Krug played a good amount of minutes, but we cannot automatically assume he’ll go from just over 20 minutes per game to 24-plus minutes like Pietrangelo. Just because they are both top pairing defensemen is not a reason to expect that jump.

Additionally, coming to a new team can have a high impact. We saw with Justin Faulk that he did not seem comfortable with the Blues or fan reaction until the playoffs rolled around. That’s almost an entire season played, plus the equivalent to an offseason due to the pandemic.

Though fans don’t want to believe it, Faulk is a good player that is worth the contract extension the Blues gave him, as long as he plays to form. Nevertheless, fans want to look at what Joel Edmundson is doing and compare them, even though different teams have different styles and players are put into different roles.

Fans also want to blame someone like Faulk, or possibly Krug now, for the loss of Pietrangelo. They are all separate incidents.

If you want to argue the Blues not giving Faulk an extension in a vacuum, that’s fine. However, just as many people would be upset at losing Edmundson and Dominik Bokk to what may have proven to be a rental. Fans don’t like making trades if you don’t keep a player, so the argument the extension was wrong is foolish.

Additionally, the contract was given prior to anyone even thinking there would be this kind of financial crisis. The cap was supposed to go up several million dollars, so the Blues would have had the funds quite easily just with the trade of Jake Allen.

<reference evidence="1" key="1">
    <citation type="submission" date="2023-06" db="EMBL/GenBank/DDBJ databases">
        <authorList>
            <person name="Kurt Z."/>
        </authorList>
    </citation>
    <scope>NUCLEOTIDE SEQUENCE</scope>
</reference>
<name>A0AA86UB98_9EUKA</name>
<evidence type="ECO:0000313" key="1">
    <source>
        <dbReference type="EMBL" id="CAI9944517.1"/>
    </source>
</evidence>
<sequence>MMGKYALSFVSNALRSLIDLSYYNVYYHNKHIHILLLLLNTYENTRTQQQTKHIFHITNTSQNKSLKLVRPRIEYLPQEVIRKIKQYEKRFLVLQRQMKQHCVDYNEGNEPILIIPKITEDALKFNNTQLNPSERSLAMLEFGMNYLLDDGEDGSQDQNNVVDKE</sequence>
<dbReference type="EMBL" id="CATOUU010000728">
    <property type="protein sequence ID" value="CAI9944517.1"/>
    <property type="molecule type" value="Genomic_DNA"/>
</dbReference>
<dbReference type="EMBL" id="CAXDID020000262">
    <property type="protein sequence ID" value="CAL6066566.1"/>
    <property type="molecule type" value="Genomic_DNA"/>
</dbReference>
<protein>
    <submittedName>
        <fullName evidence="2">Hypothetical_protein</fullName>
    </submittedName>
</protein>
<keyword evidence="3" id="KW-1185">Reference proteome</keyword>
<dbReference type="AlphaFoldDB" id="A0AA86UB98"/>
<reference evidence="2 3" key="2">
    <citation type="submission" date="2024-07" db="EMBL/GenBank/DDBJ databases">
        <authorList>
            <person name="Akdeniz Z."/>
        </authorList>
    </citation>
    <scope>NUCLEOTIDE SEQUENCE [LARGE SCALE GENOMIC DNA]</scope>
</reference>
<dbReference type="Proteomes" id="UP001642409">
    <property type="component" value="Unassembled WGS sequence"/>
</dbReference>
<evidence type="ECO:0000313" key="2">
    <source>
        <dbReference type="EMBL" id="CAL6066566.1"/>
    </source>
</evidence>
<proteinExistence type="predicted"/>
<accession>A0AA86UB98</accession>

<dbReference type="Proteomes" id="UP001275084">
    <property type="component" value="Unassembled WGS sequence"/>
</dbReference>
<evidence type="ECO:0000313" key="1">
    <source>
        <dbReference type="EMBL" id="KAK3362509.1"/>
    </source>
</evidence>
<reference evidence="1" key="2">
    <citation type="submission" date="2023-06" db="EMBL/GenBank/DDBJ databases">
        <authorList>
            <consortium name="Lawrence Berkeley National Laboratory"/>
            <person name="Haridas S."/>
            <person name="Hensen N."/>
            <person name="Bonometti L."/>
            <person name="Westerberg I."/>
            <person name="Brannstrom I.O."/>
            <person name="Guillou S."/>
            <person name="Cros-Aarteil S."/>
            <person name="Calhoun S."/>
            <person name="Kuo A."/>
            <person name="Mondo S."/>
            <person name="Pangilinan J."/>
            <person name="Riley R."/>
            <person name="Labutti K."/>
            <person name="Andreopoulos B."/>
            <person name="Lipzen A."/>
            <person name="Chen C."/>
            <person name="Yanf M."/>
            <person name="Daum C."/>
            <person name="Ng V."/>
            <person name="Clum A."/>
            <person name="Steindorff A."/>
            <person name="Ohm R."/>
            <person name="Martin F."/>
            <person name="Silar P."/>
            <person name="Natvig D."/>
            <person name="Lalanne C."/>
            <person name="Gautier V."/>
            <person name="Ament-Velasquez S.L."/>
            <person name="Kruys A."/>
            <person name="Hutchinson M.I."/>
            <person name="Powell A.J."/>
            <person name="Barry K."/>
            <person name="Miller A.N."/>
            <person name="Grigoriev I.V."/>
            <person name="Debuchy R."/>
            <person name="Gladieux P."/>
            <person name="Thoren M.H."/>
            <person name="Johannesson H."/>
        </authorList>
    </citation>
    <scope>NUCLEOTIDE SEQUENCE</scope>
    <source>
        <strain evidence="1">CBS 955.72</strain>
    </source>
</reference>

Instead, an unforeseen event occurred that changed everyone’s financial landscape. You cannot blame a player for taking a contract extension, nor a team for giving one, when they had no clue it would have this kind of impact.

On the same token, you cannot judge Krug’s performance based on what Pietrangelo does.

Vegas is a heavy team, like the Blues, but they also play a more free-flow style. So, if Pietrangelo gets a bunch of points with them, it doesn’t automatically mean he would have had the same year with the Blues. Look at David Perron. We have not seen him get 50 assists with the Blues, but that does not mean he was not offensively affective.

If Krug only gets to 45 points this year, that does not mean he had a poor year. Perhaps the Blues asked him to take on more defensive responsibility than the Boston Bruins did.

There are just too many other factors that come into play to simply judge Pietrangelo against Krug. If Krug has a poor year compared to his own past, that’s something to discuss, just the same as it’s reasonable to compare Faulk’s past years to 2020.

Nevertheless, you know fans will simply say “oh well, look at what Petro is doing out in Vegas”, if he has a good season. It no longer matters.

Next. Blues waste no time signing Neighbours. dark

The Blues needed to save the money for future contracts with other players and made that choice, whether you agree with it or not. Don’t blame Krug for that fact as he had nothing to do with it and simply signed with a team he hopes can win.